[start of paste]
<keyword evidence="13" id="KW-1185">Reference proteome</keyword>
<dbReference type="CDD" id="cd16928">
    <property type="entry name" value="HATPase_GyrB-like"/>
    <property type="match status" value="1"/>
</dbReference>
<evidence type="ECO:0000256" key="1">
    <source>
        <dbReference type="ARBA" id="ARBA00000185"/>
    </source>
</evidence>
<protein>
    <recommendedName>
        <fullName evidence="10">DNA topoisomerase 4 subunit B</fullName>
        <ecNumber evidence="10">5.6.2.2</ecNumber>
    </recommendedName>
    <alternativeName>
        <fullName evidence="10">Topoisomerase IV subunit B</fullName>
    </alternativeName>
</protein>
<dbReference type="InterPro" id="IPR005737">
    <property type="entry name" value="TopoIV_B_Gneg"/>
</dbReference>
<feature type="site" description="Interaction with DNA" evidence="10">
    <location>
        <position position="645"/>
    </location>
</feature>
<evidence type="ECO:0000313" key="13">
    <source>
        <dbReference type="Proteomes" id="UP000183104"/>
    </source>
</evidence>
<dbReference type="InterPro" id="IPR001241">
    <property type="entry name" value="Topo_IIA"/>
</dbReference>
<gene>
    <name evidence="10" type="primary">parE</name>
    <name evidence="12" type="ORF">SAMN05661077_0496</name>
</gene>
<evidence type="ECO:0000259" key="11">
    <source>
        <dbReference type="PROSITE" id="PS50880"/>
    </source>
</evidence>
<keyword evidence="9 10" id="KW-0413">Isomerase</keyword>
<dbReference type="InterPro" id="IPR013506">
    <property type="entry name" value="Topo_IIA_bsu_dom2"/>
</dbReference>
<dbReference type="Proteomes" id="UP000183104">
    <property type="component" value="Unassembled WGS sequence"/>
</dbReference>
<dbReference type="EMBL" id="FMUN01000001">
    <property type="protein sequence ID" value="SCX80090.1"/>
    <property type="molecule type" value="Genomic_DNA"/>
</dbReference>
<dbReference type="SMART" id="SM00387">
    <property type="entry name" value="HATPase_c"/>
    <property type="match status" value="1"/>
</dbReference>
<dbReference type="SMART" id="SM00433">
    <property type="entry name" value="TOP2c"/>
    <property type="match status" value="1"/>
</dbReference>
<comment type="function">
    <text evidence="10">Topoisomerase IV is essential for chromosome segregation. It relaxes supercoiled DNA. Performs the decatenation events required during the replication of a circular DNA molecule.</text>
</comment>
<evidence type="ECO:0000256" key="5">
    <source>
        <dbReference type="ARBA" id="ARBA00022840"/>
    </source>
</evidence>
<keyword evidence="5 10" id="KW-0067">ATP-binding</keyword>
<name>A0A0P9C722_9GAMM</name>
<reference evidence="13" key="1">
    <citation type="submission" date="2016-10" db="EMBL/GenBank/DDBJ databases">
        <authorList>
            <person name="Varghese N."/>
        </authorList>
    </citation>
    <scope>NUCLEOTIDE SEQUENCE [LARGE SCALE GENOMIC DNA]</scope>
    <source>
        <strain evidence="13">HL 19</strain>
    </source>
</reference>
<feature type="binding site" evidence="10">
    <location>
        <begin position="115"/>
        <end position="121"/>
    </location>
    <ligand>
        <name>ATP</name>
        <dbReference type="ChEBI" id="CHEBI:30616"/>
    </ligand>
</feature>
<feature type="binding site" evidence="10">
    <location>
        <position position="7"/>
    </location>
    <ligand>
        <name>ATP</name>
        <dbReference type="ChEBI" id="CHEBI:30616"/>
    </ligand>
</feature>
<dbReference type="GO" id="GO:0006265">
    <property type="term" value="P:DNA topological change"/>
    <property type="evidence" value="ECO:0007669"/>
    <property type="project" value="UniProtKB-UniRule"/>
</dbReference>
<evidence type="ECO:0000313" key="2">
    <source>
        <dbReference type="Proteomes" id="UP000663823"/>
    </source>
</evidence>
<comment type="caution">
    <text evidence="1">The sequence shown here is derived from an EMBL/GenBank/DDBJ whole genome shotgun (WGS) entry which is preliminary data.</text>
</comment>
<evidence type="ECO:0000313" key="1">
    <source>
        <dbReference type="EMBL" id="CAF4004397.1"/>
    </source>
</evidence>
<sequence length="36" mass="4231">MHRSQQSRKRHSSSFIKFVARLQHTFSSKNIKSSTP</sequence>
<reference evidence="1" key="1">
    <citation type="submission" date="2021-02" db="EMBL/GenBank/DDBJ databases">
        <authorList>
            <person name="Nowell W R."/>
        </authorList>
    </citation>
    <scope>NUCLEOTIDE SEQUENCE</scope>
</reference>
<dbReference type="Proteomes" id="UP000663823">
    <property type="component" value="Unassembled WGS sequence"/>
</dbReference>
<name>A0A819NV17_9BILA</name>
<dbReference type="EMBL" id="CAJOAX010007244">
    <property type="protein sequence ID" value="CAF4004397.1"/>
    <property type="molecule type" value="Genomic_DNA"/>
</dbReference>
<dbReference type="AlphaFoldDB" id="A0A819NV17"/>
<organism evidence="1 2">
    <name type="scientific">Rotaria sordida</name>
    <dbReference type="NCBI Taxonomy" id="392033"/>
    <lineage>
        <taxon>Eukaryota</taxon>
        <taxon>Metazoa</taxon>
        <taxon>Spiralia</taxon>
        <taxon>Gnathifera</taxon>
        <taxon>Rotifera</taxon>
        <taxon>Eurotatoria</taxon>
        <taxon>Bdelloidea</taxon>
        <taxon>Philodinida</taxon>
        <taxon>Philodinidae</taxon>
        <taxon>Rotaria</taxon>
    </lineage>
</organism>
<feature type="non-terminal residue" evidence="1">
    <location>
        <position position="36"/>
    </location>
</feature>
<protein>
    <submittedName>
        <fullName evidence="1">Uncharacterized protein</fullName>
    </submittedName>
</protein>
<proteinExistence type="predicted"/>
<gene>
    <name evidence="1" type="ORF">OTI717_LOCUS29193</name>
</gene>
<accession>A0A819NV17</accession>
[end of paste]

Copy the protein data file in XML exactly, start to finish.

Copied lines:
<keyword evidence="13" id="KW-1185">Reference proteome</keyword>
<dbReference type="CDD" id="cd16928">
    <property type="entry name" value="HATPase_GyrB-like"/>
    <property type="match status" value="1"/>
</dbReference>
<evidence type="ECO:0000256" key="1">
    <source>
        <dbReference type="ARBA" id="ARBA00000185"/>
    </source>
</evidence>
<protein>
    <recommendedName>
        <fullName evidence="10">DNA topoisomerase 4 subunit B</fullName>
        <ecNumber evidence="10">5.6.2.2</ecNumber>
    </recommendedName>
    <alternativeName>
        <fullName evidence="10">Topoisomerase IV subunit B</fullName>
    </alternativeName>
</protein>
<dbReference type="InterPro" id="IPR005737">
    <property type="entry name" value="TopoIV_B_Gneg"/>
</dbReference>
<feature type="site" description="Interaction with DNA" evidence="10">
    <location>
        <position position="645"/>
    </location>
</feature>
<evidence type="ECO:0000313" key="13">
    <source>
        <dbReference type="Proteomes" id="UP000183104"/>
    </source>
</evidence>
<dbReference type="InterPro" id="IPR001241">
    <property type="entry name" value="Topo_IIA"/>
</dbReference>
<gene>
    <name evidence="10" type="primary">parE</name>
    <name evidence="12" type="ORF">SAMN05661077_0496</name>
</gene>
<evidence type="ECO:0000259" key="11">
    <source>
        <dbReference type="PROSITE" id="PS50880"/>
    </source>
</evidence>
<keyword evidence="9 10" id="KW-0413">Isomerase</keyword>
<dbReference type="InterPro" id="IPR013506">
    <property type="entry name" value="Topo_IIA_bsu_dom2"/>
</dbReference>
<dbReference type="Proteomes" id="UP000183104">
    <property type="component" value="Unassembled WGS sequence"/>
</dbReference>
<dbReference type="EMBL" id="FMUN01000001">
    <property type="protein sequence ID" value="SCX80090.1"/>
    <property type="molecule type" value="Genomic_DNA"/>
</dbReference>
<dbReference type="SMART" id="SM00387">
    <property type="entry name" value="HATPase_c"/>
    <property type="match status" value="1"/>
</dbReference>
<dbReference type="SMART" id="SM00433">
    <property type="entry name" value="TOP2c"/>
    <property type="match status" value="1"/>
</dbReference>
<comment type="function">
    <text evidence="10">Topoisomerase IV is essential for chromosome segregation. It relaxes supercoiled DNA. Performs the decatenation events required during the replication of a circular DNA molecule.</text>
</comment>
<evidence type="ECO:0000256" key="5">
    <source>
        <dbReference type="ARBA" id="ARBA00022840"/>
    </source>
</evidence>
<keyword evidence="5 10" id="KW-0067">ATP-binding</keyword>
<name>A0A0P9C722_9GAMM</name>
<reference evidence="13" key="1">
    <citation type="submission" date="2016-10" db="EMBL/GenBank/DDBJ databases">
        <authorList>
            <person name="Varghese N."/>
        </authorList>
    </citation>
    <scope>NUCLEOTIDE SEQUENCE [LARGE SCALE GENOMIC DNA]</scope>
    <source>
        <strain evidence="13">HL 19</strain>
    </source>
</reference>
<feature type="binding site" evidence="10">
    <location>
        <begin position="115"/>
        <end position="121"/>
    </location>
    <ligand>
        <name>ATP</name>
        <dbReference type="ChEBI" id="CHEBI:30616"/>
    </ligand>
</feature>
<feature type="binding site" evidence="10">
    <location>
        <position position="7"/>
    </location>
    <ligand>
        <name>ATP</name>
        <dbReference type="ChEBI" id="CHEBI:30616"/>
    </ligand>
</feature>
<dbReference type="GO" id="GO:0006265">
    <property type="term" value="P:DNA topological change"/>
    <property type="evidence" value="ECO:0007669"/>
    <property type="project" value="UniProtKB-UniRule"/>
</dbReference>
<evidence type="ECO:0000313" key="2">
    <source>
        <dbReference type="Proteomes" id="UP000663823"/>
    </source>
</evidence>
<comment type="caution">
    <text evidence="1">The sequence shown here is derived from an EMBL/GenBank/DDBJ whole genome shotgun (WGS) entry which is preliminary data.</text>
</comment>
<evidence type="ECO:0000313" key="1">
    <source>
        <dbReference type="EMBL" id="CAF4004397.1"/>
    </source>
</evidence>
<sequence length="36" mass="4231">MHRSQQSRKRHSSSFIKFVARLQHTFSSKNIKSSTP</sequence>
<reference evidence="1" key="1">
    <citation type="submission" date="2021-02" db="EMBL/GenBank/DDBJ databases">
        <authorList>
            <person name="Nowell W R."/>
        </authorList>
    </citation>
    <scope>NUCLEOTIDE SEQUENCE</scope>
</reference>
<dbReference type="Proteomes" id="UP000663823">
    <property type="component" value="Unassembled WGS sequence"/>
</dbReference>
<name>A0A819NV17_9BILA</name>
<dbReference type="EMBL" id="CAJOAX010007244">
    <property type="protein sequence ID" value="CAF4004397.1"/>
    <property type="molecule type" value="Genomic_DNA"/>
</dbReference>
<dbReference type="AlphaFoldDB" id="A0A819NV17"/>
<organism evidence="1 2">
    <name type="scientific">Rotaria sordida</name>
    <dbReference type="NCBI Taxonomy" id="392033"/>
    <lineage>
        <taxon>Eukaryota</taxon>
        <taxon>Metazoa</taxon>
        <taxon>Spiralia</taxon>
        <taxon>Gnathifera</taxon>
        <taxon>Rotifera</taxon>
        <taxon>Eurotatoria</taxon>
        <taxon>Bdelloidea</taxon>
        <taxon>Philodinida</taxon>
        <taxon>Philodinidae</taxon>
        <taxon>Rotaria</taxon>
    </lineage>
</organism>
<feature type="non-terminal residue" evidence="1">
    <location>
        <position position="36"/>
    </location>
</feature>
<protein>
    <submittedName>
        <fullName evidence="1">Uncharacterized protein</fullName>
    </submittedName>
</protein>
<proteinExistence type="predicted"/>
<gene>
    <name evidence="1" type="ORF">OTI717_LOCUS29193</name>
</gene>
<accession>A0A819NV17</accession>